Standard

From MolWiki
Jump to: navigation, search

Standards in GED

The generalized scattering coordinate s in gas electron diffraction is the function of electron wavelength λ and geometric scattering angle φ:

$ s = \frac{4π}{λ}\sin (\frac{φ}{2}) $

Expressing angle φ through the distance from nozzle tip to detector L and radius on the detector r gives

$ s = \frac{4π}{λ}\sin (\frac{\arctan (\frac{r}{L})}{2}) $

Standards are used in GED for calibration of electron wavelength or nozzle position. There are two kinds of them, gas and polycrystalline.

Type of standard Examples
Gas C6H6, CCl4, CO2, CS2
Polycrystalline ZnO, TlCl

Polycrystalline standards

Wave reflection on crystal lattice.
Scheme of diffraction experiment on a polycrystalline target.

The most widely used in GED polycrystalline standard is the zinc oxide ZnO. Several reasons are behind its' prevalence.

  • It is inexpensive and simple to prepare. The metallic Zn burned to yield ZnO in form of smoke which is condensed on the wire net substrate.
  • It has only one stable crystal modification at conditions of GED experiments.

Theoretical considerations

Bragg-Wulff equation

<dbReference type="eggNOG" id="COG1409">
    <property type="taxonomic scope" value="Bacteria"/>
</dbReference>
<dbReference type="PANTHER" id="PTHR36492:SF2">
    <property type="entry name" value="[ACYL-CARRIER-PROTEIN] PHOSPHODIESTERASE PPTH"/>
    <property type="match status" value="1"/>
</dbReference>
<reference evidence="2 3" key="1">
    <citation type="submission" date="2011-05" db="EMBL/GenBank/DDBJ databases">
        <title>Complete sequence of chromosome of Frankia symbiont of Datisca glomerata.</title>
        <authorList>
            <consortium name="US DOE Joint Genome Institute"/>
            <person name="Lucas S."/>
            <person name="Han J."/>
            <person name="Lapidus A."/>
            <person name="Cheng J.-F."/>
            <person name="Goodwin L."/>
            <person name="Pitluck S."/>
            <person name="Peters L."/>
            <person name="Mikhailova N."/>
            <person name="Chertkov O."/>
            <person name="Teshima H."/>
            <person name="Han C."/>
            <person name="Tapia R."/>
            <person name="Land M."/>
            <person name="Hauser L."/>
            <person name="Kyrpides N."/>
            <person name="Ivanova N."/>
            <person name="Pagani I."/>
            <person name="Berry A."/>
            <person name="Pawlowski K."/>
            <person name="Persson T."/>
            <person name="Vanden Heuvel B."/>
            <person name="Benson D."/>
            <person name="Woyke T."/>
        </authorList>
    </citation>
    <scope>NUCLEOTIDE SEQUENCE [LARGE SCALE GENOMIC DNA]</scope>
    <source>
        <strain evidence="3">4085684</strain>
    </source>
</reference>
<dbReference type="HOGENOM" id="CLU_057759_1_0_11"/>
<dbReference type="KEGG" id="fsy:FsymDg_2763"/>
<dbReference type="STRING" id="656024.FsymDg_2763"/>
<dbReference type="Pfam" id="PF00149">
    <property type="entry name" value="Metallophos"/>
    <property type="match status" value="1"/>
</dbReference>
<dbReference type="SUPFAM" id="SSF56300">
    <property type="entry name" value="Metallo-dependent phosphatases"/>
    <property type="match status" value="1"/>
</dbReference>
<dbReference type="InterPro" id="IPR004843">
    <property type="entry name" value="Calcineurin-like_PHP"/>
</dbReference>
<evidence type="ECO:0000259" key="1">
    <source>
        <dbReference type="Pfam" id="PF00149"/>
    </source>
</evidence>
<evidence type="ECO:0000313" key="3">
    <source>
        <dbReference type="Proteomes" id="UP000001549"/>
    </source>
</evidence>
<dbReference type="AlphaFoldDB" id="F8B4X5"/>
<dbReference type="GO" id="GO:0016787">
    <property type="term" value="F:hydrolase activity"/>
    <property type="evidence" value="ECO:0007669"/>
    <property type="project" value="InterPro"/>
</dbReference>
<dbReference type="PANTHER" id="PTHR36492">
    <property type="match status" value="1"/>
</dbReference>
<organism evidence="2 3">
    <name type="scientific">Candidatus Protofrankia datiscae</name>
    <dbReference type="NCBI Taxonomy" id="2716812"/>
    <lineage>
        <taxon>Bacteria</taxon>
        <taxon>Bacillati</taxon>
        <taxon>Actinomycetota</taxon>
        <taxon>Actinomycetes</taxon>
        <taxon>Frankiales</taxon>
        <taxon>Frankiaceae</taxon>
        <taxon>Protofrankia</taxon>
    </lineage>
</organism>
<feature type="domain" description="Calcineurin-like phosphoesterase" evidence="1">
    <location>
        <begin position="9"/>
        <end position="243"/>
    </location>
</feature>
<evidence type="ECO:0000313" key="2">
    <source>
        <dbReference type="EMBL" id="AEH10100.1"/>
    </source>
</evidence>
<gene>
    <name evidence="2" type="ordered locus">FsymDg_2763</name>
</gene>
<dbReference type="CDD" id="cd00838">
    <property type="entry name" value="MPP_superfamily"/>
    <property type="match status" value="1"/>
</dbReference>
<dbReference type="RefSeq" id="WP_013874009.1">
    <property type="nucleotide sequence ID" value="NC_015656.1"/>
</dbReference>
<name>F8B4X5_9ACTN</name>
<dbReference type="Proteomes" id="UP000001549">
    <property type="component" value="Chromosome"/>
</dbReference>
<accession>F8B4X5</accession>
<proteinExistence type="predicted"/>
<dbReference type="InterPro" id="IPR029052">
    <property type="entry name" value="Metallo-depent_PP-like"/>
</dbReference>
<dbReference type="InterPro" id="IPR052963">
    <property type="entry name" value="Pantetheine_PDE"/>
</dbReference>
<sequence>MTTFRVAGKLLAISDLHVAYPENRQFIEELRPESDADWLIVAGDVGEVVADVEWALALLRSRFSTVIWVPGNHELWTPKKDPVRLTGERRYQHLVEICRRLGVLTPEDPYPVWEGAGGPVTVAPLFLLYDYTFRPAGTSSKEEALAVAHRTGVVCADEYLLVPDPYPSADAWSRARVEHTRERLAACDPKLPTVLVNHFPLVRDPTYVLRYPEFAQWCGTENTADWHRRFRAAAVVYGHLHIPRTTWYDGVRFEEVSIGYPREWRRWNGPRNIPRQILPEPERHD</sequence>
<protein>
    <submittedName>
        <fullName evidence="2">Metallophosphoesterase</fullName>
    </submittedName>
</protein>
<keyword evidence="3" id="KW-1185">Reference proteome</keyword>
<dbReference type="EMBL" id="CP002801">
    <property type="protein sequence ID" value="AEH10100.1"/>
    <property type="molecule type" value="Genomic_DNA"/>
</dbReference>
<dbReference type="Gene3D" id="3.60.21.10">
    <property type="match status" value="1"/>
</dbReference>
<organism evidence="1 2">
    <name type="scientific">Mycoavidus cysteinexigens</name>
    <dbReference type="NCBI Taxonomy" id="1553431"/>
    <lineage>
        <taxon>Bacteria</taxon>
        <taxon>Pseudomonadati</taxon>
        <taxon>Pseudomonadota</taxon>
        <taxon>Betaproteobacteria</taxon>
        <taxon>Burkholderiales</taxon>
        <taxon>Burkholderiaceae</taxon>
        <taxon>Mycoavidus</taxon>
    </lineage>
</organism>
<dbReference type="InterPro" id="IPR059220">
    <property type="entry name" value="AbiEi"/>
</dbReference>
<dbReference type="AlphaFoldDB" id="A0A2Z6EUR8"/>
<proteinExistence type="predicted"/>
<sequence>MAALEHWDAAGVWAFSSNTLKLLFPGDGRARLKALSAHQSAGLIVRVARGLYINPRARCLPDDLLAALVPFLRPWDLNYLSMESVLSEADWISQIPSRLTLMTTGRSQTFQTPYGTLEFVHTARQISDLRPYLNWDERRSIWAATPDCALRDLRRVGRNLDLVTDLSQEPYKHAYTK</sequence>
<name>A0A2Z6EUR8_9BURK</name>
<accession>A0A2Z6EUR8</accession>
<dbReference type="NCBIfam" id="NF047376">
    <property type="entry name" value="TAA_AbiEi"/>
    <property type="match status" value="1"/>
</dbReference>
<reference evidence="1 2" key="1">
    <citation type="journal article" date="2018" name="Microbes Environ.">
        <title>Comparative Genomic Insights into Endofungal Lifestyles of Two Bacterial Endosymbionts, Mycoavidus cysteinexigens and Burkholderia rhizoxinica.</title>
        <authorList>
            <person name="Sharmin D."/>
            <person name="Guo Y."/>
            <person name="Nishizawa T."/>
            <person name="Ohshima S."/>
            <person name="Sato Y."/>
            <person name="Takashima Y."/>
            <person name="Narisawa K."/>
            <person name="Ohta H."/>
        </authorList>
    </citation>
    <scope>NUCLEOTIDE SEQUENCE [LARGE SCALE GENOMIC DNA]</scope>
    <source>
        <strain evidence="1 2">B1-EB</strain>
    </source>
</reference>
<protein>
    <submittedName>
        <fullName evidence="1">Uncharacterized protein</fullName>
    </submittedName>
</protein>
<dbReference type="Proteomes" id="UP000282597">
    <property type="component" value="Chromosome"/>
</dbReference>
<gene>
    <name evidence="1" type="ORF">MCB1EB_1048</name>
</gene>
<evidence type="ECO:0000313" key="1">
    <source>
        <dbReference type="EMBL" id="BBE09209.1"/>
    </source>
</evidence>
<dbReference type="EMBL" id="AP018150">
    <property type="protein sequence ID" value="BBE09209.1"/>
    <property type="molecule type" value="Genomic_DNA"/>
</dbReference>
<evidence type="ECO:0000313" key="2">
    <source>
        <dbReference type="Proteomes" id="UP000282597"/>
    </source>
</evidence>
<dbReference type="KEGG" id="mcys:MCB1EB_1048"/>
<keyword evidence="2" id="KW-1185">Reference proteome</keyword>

The scattering on the polycrystalline sample can be described with the Bragg-Wulff equation:

$ 2d_{hkl} \sin \theta = n \lambda , $

where hkl — are Miller indices, dhkl is the distance between hkl crystallographic planes, θ — is the reflection angle from the corresponding plane, n — is the positive integer. The GED usually operates with the scattering angle φ. The relationship between θ and φ is $ \varphi=2\theta $ (see Figures). As it can be easily seen from the illustration $ \varphi=\arctan( \frac{R}{L} ) $, where R is the ring radius, L is the nozzle-to-detector distance. Therefore the substitution of the scattering angle φ into the Bragg-Wulff formula results in the equation for the wavelength determination:

$ \lambda = \frac{2d_{hkl}}{n}\sin (\frac{1}{2} \arctan ( \frac{R}{L} ) ) . $

In real electron diffraction experiments only rings for n = 1 are observed.

Calculation of the interplane distance

The distances between the cystallographic planes can be calculated from the lattice parameters:

  • unit cell edges lengths a, b, c,
  • angles between edges α, β, γ.

The general formula is:

$ \frac{1}{d_{hkl}^2} = \frac{1}{s} [ (\frac{h\sin\alpha}{a})^2 + (\frac{k\sin\beta}{b})^2 +\\ + (\frac{l\sin\gamma}{c})^2 + 2 \frac{hk}{ab}(\cos\alpha \cdot \cos\beta - \cos\gamma) + 2 \frac{hl}{ac}(\cos\alpha \cdot \cos\gamma - \cos\beta) + 2 \frac{kl}{bc}(\cos\beta \cdot \cos\gamma - \cos\alpha) ], $

where $ s= 1 - \cos^2 \alpha - \cos^2 \beta - \cos^2 \gamma + 2 \cos\alpha \cos\beta \cos\gamma $. This formula is easily simplified to smaller equations for the cases of lattices more symmetrical then the triclinic one. For example, in the case of hexagonal lattice, where $ a=b\neq c $, $ \alpha=\beta=90^{\circ} $, $ \gamma = 120^{\circ} $ the equation for dhkl would be:

$ \frac{1}{d_{hkl}^2} = \frac{4}{3}\frac{h^2+hk+k^2}{a^2} + \frac{l^2}{c^2} . $

For cubic crystal system it is as simple as

$ \frac{1}{d_{hkl}^2} = \frac{h^2+k^2+l^2}{a^2} . $